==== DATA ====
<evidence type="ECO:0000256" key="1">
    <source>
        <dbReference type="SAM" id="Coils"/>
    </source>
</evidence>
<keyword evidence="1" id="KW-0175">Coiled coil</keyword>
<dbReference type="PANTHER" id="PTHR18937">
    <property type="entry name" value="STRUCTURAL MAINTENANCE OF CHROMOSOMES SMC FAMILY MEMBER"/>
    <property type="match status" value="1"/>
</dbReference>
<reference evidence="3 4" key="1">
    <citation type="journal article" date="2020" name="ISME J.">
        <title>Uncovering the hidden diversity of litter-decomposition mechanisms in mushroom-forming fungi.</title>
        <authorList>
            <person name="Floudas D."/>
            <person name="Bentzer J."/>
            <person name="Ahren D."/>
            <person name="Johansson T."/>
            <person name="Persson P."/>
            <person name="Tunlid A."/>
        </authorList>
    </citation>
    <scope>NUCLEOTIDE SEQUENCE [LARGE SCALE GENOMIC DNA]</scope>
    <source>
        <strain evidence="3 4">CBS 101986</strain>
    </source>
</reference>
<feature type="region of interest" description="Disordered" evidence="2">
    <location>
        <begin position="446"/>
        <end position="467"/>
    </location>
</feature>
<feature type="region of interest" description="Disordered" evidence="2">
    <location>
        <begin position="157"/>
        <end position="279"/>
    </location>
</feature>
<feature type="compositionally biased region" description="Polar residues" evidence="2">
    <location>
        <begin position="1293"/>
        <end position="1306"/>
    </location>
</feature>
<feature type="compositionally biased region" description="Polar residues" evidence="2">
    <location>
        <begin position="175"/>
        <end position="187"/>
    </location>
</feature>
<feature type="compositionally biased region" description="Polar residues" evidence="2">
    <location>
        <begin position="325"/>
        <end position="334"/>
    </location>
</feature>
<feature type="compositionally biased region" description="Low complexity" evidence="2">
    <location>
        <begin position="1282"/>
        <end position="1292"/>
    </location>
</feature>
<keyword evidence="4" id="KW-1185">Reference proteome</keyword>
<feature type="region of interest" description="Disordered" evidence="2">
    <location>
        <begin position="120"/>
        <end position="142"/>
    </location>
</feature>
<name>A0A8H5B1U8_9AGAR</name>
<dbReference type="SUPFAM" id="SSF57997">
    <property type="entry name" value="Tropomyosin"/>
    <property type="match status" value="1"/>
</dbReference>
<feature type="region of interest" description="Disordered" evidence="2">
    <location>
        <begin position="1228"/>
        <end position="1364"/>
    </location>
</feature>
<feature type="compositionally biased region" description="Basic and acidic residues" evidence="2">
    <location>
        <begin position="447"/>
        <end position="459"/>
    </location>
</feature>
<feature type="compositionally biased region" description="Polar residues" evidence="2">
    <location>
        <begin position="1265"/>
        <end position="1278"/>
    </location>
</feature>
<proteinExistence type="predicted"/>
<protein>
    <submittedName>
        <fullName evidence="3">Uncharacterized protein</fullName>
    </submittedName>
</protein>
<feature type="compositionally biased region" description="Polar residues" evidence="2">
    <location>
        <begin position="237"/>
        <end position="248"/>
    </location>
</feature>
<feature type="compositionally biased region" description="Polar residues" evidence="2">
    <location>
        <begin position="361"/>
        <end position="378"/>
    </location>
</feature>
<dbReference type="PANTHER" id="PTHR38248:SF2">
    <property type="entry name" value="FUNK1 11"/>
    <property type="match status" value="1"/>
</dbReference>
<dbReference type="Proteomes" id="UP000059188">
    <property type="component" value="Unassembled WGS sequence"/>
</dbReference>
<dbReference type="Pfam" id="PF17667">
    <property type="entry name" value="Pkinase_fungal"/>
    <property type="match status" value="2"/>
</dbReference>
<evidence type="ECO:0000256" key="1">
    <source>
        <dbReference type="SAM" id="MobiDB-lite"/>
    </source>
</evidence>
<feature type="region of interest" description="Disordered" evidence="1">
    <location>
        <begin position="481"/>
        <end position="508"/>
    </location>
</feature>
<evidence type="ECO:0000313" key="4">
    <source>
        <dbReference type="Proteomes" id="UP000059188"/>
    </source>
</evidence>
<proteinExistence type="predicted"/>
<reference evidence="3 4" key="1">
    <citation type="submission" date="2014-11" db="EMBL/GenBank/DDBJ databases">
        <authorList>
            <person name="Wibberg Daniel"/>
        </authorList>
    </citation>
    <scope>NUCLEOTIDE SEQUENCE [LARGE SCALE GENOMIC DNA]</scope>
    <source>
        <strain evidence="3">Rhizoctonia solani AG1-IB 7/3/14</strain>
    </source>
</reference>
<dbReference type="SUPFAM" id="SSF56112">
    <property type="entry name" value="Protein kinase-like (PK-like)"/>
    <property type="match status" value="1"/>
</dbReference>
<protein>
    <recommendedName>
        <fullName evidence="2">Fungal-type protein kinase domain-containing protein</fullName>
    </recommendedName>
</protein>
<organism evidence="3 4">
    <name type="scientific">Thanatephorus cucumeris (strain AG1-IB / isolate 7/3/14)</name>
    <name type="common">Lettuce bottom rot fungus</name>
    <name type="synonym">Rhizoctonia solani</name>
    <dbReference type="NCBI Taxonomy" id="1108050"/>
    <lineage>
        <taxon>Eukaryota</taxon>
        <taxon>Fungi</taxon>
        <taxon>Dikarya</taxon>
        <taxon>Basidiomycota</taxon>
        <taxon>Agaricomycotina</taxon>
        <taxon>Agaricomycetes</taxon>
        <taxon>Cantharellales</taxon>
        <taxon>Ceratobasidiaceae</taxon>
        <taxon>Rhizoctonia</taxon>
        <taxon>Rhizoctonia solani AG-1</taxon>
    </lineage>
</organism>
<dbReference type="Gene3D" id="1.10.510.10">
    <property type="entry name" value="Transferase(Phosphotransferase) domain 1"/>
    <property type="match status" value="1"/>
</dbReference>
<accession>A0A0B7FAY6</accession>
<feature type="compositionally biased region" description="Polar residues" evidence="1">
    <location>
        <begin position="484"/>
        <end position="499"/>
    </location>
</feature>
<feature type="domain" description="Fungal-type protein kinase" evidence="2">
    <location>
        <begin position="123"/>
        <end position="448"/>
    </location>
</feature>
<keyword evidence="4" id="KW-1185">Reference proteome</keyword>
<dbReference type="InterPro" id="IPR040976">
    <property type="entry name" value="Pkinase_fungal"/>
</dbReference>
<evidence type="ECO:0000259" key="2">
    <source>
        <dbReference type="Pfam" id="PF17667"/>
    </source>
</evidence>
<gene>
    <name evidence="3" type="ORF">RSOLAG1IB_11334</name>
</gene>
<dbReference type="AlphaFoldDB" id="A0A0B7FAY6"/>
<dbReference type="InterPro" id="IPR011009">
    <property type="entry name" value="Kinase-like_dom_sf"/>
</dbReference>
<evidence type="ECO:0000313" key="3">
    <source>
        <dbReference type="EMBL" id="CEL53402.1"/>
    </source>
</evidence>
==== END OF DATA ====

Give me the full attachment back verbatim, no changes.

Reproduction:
<evidence type="ECO:0000256" key="1">
    <source>
        <dbReference type="SAM" id="Coils"/>
    </source>
</evidence>
<keyword evidence="1" id="KW-0175">Coiled coil</keyword>
<dbReference type="PANTHER" id="PTHR18937">
    <property type="entry name" value="STRUCTURAL MAINTENANCE OF CHROMOSOMES SMC FAMILY MEMBER"/>
    <property type="match status" value="1"/>
</dbReference>
<reference evidence="3 4" key="1">
    <citation type="journal article" date="2020" name="ISME J.">
        <title>Uncovering the hidden diversity of litter-decomposition mechanisms in mushroom-forming fungi.</title>
        <authorList>
            <person name="Floudas D."/>
            <person name="Bentzer J."/>
            <person name="Ahren D."/>
            <person name="Johansson T."/>
            <person name="Persson P."/>
            <person name="Tunlid A."/>
        </authorList>
    </citation>
    <scope>NUCLEOTIDE SEQUENCE [LARGE SCALE GENOMIC DNA]</scope>
    <source>
        <strain evidence="3 4">CBS 101986</strain>
    </source>
</reference>
<feature type="region of interest" description="Disordered" evidence="2">
    <location>
        <begin position="446"/>
        <end position="467"/>
    </location>
</feature>
<feature type="region of interest" description="Disordered" evidence="2">
    <location>
        <begin position="157"/>
        <end position="279"/>
    </location>
</feature>
<feature type="compositionally biased region" description="Polar residues" evidence="2">
    <location>
        <begin position="1293"/>
        <end position="1306"/>
    </location>
</feature>
<feature type="compositionally biased region" description="Polar residues" evidence="2">
    <location>
        <begin position="175"/>
        <end position="187"/>
    </location>
</feature>
<feature type="compositionally biased region" description="Polar residues" evidence="2">
    <location>
        <begin position="325"/>
        <end position="334"/>
    </location>
</feature>
<feature type="compositionally biased region" description="Low complexity" evidence="2">
    <location>
        <begin position="1282"/>
        <end position="1292"/>
    </location>
</feature>
<keyword evidence="4" id="KW-1185">Reference proteome</keyword>
<feature type="region of interest" description="Disordered" evidence="2">
    <location>
        <begin position="120"/>
        <end position="142"/>
    </location>
</feature>
<name>A0A8H5B1U8_9AGAR</name>
<dbReference type="SUPFAM" id="SSF57997">
    <property type="entry name" value="Tropomyosin"/>
    <property type="match status" value="1"/>
</dbReference>
<feature type="region of interest" description="Disordered" evidence="2">
    <location>
        <begin position="1228"/>
        <end position="1364"/>
    </location>
</feature>
<feature type="compositionally biased region" description="Basic and acidic residues" evidence="2">
    <location>
        <begin position="447"/>
        <end position="459"/>
    </location>
</feature>
<feature type="compositionally biased region" description="Polar residues" evidence="2">
    <location>
        <begin position="1265"/>
        <end position="1278"/>
    </location>
</feature>
<proteinExistence type="predicted"/>
<protein>
    <submittedName>
        <fullName evidence="3">Uncharacterized protein</fullName>
    </submittedName>
</protein>
<feature type="compositionally biased region" description="Polar residues" evidence="2">
    <location>
        <begin position="237"/>
        <end position="248"/>
    </location>
</feature>
<feature type="compositionally biased region" description="Polar residues" evidence="2">
    <location>
        <begin position="361"/>
        <end position="378"/>
    </location>
</feature>
<dbReference type="PANTHER" id="PTHR38248:SF2">
    <property type="entry name" value="FUNK1 11"/>
    <property type="match status" value="1"/>
</dbReference>
<dbReference type="Proteomes" id="UP000059188">
    <property type="component" value="Unassembled WGS sequence"/>
</dbReference>
<dbReference type="Pfam" id="PF17667">
    <property type="entry name" value="Pkinase_fungal"/>
    <property type="match status" value="2"/>
</dbReference>
<evidence type="ECO:0000256" key="1">
    <source>
        <dbReference type="SAM" id="MobiDB-lite"/>
    </source>
</evidence>
<feature type="region of interest" description="Disordered" evidence="1">
    <location>
        <begin position="481"/>
        <end position="508"/>
    </location>
</feature>
<evidence type="ECO:0000313" key="4">
    <source>
        <dbReference type="Proteomes" id="UP000059188"/>
    </source>
</evidence>
<proteinExistence type="predicted"/>
<reference evidence="3 4" key="1">
    <citation type="submission" date="2014-11" db="EMBL/GenBank/DDBJ databases">
        <authorList>
            <person name="Wibberg Daniel"/>
        </authorList>
    </citation>
    <scope>NUCLEOTIDE SEQUENCE [LARGE SCALE GENOMIC DNA]</scope>
    <source>
        <strain evidence="3">Rhizoctonia solani AG1-IB 7/3/14</strain>
    </source>
</reference>
<dbReference type="SUPFAM" id="SSF56112">
    <property type="entry name" value="Protein kinase-like (PK-like)"/>
    <property type="match status" value="1"/>
</dbReference>
<protein>
    <recommendedName>
        <fullName evidence="2">Fungal-type protein kinase domain-containing protein</fullName>
    </recommendedName>
</protein>
<organism evidence="3 4">
    <name type="scientific">Thanatephorus cucumeris (strain AG1-IB / isolate 7/3/14)</name>
    <name type="common">Lettuce bottom rot fungus</name>
    <name type="synonym">Rhizoctonia solani</name>
    <dbReference type="NCBI Taxonomy" id="1108050"/>
    <lineage>
        <taxon>Eukaryota</taxon>
        <taxon>Fungi</taxon>
        <taxon>Dikarya</taxon>
        <taxon>Basidiomycota</taxon>
        <taxon>Agaricomycotina</taxon>
        <taxon>Agaricomycetes</taxon>
        <taxon>Cantharellales</taxon>
        <taxon>Ceratobasidiaceae</taxon>
        <taxon>Rhizoctonia</taxon>
        <taxon>Rhizoctonia solani AG-1</taxon>
    </lineage>
</organism>
<dbReference type="Gene3D" id="1.10.510.10">
    <property type="entry name" value="Transferase(Phosphotransferase) domain 1"/>
    <property type="match status" value="1"/>
</dbReference>
<accession>A0A0B7FAY6</accession>
<feature type="compositionally biased region" description="Polar residues" evidence="1">
    <location>
        <begin position="484"/>
        <end position="499"/>
    </location>
</feature>
<feature type="domain" description="Fungal-type protein kinase" evidence="2">
    <location>
        <begin position="123"/>
        <end position="448"/>
    </location>
</feature>
<keyword evidence="4" id="KW-1185">Reference proteome</keyword>
<dbReference type="InterPro" id="IPR040976">
    <property type="entry name" value="Pkinase_fungal"/>
</dbReference>
<evidence type="ECO:0000259" key="2">
    <source>
        <dbReference type="Pfam" id="PF17667"/>
    </source>
</evidence>
<gene>
    <name evidence="3" type="ORF">RSOLAG1IB_11334</name>
</gene>
<dbReference type="AlphaFoldDB" id="A0A0B7FAY6"/>
<dbReference type="InterPro" id="IPR011009">
    <property type="entry name" value="Kinase-like_dom_sf"/>
</dbReference>
<evidence type="ECO:0000313" key="3">
    <source>
        <dbReference type="EMBL" id="CEL53402.1"/>
    </source>
</evidence>